University College London researchers recently decoded thinking patterns using functional magnetic resonance imaging (fMRI) to detect which memories a person was recalling during the scan, an AFP article reported. The results might hold profound implications for traumatic brain injury victims and other suffering from memory loss.
The head of the study, Eleanor Maguire said, “We’ve been able to look at brain activity for a specific episodic memoryï‚¾to look at actual memory traces. We found that our memories are definitely represented in the hippocampus. Now that we’ve seen where they are, we have an opportunity to understand how memories are stored and how they may change through time,” the AFP article noted.
A Smart Planet article said, “By knowing how memories are stored, scientists hope to see how they are affected by aging and injury.” The hope is that researchers will find ways to better prevent and mitigate damage to memory structures in the brain.
The study, published in the March 11, 2010 edition of Current Biology, involved predicting which of 4 films each of 10 people were thinking by way of an fMRI scan. Maguire said, “Given a set of memories, we could tell just from the patterns of activity in the hippocampus which memory a person was recalling,” an AOL News article reported. However, this doesn’t mean that scientists can read our minds. The techniques the researchers used required fine-tuning for the study participants.
A Geeks are Sexy article mentioned that the results might make it possible to differentiate between real and false memories and between fresh and older memories. They added that “by learning more about how the brain forms and recalls memories, it may be possible to learn more about the causes and potential treatment of conditions such as Alzheimer’s.”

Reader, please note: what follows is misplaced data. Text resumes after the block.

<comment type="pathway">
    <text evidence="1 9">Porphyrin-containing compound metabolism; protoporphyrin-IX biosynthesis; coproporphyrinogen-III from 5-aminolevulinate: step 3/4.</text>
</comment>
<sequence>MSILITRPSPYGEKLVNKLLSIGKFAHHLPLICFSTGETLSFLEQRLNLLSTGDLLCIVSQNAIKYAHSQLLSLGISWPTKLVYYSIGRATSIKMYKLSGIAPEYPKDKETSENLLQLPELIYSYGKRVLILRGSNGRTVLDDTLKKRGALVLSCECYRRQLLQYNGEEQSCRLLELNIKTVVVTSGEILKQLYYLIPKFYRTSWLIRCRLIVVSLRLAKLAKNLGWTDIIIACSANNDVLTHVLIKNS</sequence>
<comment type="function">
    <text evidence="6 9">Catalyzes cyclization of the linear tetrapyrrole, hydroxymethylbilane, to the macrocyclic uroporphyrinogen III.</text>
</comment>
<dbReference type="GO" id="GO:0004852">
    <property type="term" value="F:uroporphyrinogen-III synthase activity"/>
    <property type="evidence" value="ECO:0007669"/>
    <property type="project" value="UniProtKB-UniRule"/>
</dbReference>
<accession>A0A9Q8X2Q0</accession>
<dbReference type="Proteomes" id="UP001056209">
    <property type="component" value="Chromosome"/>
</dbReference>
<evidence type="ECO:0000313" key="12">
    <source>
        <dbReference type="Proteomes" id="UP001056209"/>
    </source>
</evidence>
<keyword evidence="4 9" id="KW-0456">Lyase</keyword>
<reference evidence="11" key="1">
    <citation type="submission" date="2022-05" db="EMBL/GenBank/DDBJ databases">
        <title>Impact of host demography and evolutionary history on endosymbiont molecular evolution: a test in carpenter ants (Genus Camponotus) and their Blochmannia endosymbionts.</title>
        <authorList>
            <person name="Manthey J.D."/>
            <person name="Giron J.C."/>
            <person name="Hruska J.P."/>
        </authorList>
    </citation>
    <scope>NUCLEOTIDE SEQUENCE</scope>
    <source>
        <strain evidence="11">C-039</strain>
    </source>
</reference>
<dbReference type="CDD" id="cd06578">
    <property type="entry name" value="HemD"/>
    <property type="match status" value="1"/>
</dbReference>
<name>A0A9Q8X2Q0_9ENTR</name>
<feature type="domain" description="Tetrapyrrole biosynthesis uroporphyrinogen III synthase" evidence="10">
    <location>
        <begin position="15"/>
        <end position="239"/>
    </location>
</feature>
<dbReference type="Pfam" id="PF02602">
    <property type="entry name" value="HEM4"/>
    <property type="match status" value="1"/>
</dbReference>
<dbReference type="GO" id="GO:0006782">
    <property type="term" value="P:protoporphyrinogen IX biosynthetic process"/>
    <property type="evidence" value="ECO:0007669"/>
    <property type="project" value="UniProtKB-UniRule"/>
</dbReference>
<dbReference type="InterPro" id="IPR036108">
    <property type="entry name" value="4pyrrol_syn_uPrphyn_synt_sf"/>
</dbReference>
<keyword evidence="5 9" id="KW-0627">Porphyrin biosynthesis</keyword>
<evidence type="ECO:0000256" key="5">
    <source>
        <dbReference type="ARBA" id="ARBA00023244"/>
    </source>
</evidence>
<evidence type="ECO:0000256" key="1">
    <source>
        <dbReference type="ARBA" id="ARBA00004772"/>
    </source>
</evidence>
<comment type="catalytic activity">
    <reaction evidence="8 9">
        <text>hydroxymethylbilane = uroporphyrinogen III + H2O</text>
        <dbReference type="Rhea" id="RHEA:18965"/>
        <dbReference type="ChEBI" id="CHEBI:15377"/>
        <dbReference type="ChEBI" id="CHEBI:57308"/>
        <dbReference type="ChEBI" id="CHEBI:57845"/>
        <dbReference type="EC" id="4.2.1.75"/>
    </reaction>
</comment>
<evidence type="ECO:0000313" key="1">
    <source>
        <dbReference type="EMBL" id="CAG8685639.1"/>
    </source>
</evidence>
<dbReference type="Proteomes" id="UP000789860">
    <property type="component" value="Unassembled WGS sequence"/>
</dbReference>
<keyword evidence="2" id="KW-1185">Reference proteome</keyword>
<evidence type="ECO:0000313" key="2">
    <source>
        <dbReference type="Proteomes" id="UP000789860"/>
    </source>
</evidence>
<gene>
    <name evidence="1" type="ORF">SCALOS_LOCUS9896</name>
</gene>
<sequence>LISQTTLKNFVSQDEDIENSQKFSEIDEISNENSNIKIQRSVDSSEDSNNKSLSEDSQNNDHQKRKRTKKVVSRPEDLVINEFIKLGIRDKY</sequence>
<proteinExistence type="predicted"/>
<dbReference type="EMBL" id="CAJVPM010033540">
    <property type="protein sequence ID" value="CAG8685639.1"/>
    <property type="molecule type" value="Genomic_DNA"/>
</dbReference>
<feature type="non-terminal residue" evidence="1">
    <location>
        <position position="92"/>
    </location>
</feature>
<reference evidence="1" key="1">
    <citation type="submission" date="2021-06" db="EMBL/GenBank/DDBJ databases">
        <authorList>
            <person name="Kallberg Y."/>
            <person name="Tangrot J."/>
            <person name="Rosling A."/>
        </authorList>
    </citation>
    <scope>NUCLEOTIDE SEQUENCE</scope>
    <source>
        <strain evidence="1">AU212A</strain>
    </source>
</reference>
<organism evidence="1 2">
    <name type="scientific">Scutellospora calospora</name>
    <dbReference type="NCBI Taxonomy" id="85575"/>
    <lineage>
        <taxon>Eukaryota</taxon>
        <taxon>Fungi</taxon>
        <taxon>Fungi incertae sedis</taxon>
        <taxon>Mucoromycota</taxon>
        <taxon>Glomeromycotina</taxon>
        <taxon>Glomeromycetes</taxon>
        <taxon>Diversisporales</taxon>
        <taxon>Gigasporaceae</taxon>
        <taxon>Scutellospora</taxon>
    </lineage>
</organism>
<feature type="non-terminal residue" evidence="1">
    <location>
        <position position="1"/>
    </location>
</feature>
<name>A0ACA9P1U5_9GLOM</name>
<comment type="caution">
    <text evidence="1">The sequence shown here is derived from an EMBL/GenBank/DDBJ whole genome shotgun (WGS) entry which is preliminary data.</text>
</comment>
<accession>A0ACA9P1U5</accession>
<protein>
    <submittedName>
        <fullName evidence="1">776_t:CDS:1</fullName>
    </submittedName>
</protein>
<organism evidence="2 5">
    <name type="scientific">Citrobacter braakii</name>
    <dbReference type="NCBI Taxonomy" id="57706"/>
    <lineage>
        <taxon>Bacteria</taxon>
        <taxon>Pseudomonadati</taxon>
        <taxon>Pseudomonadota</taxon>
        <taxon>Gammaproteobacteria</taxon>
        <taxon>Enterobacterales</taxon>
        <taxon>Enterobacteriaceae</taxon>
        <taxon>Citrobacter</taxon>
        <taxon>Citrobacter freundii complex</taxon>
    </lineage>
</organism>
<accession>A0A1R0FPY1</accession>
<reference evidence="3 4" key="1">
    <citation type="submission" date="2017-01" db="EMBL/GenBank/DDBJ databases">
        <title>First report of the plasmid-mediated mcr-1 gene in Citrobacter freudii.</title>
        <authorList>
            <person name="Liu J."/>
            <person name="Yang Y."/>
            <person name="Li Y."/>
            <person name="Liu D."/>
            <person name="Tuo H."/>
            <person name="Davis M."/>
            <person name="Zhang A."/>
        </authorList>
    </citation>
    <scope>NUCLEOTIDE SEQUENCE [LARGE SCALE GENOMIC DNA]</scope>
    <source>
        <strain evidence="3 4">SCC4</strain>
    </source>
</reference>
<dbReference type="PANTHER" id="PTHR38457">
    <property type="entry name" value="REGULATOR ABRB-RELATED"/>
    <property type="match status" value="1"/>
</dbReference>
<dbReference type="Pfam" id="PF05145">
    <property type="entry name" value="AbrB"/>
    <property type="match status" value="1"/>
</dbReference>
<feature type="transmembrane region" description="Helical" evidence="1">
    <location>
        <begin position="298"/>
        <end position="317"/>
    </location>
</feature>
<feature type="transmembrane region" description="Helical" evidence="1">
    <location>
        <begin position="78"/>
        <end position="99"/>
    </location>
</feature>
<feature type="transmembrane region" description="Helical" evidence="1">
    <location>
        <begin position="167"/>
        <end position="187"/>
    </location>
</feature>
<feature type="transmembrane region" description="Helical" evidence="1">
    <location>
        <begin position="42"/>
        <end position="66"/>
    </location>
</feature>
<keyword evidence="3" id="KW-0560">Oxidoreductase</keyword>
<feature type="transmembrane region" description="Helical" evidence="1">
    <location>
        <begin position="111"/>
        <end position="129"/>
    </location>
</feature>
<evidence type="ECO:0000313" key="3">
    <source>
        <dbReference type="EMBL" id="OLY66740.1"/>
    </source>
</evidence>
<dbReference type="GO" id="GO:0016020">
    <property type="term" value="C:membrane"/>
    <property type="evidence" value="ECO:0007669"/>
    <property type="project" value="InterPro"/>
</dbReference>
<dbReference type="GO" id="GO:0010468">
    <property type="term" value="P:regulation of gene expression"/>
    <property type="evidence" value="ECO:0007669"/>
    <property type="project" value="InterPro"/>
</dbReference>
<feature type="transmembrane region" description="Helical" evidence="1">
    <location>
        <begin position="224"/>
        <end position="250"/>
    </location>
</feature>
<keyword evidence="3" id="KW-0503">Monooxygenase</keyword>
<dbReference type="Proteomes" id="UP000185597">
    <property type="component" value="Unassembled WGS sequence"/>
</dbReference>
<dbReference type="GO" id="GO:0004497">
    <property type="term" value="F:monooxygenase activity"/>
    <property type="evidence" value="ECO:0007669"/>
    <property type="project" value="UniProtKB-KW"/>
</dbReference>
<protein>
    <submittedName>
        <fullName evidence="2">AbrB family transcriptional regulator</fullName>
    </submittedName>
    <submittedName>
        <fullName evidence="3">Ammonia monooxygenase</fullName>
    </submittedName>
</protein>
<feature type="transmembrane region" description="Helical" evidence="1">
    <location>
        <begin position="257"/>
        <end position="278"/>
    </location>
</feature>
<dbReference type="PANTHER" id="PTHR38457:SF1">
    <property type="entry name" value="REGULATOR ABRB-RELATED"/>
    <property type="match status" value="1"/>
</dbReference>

AFP Staff. (March 11, 2010) “Brain scan can read people’s thoughts: researchers.” Retrieved on March 12, 2010 from the Google News Web site:http://www.google.com/hostednews/afp/article/ALeqM5j1QUZEkzsVVjqf-88NzA_…
Lister, J. (March 12, 2010) “Memories are made of this.” Retreived on March 12, 2010 from the Geeks Are Sexy Web site: http://www.geeksaresexy.net/2010/03/12/memories-are-made-of-this/
Mone, Gregory. (March 11, 2010) “Scientists Can See What’s On Your Mind.” Retrieved on March 12, 2010 from the AOL News Web site: http://www.aolnews.com/science/article/you-read-my-mind-scientists-use-b…
Nusca, Andrew. (March 12, 2010) “Brain scans can read your mind, researchers say.” Retrieved on March 12, 2010 from the Smart Planet Web site:http://www.smartplanet.com/business/blog/smart-takes/brain-scans-can-rea…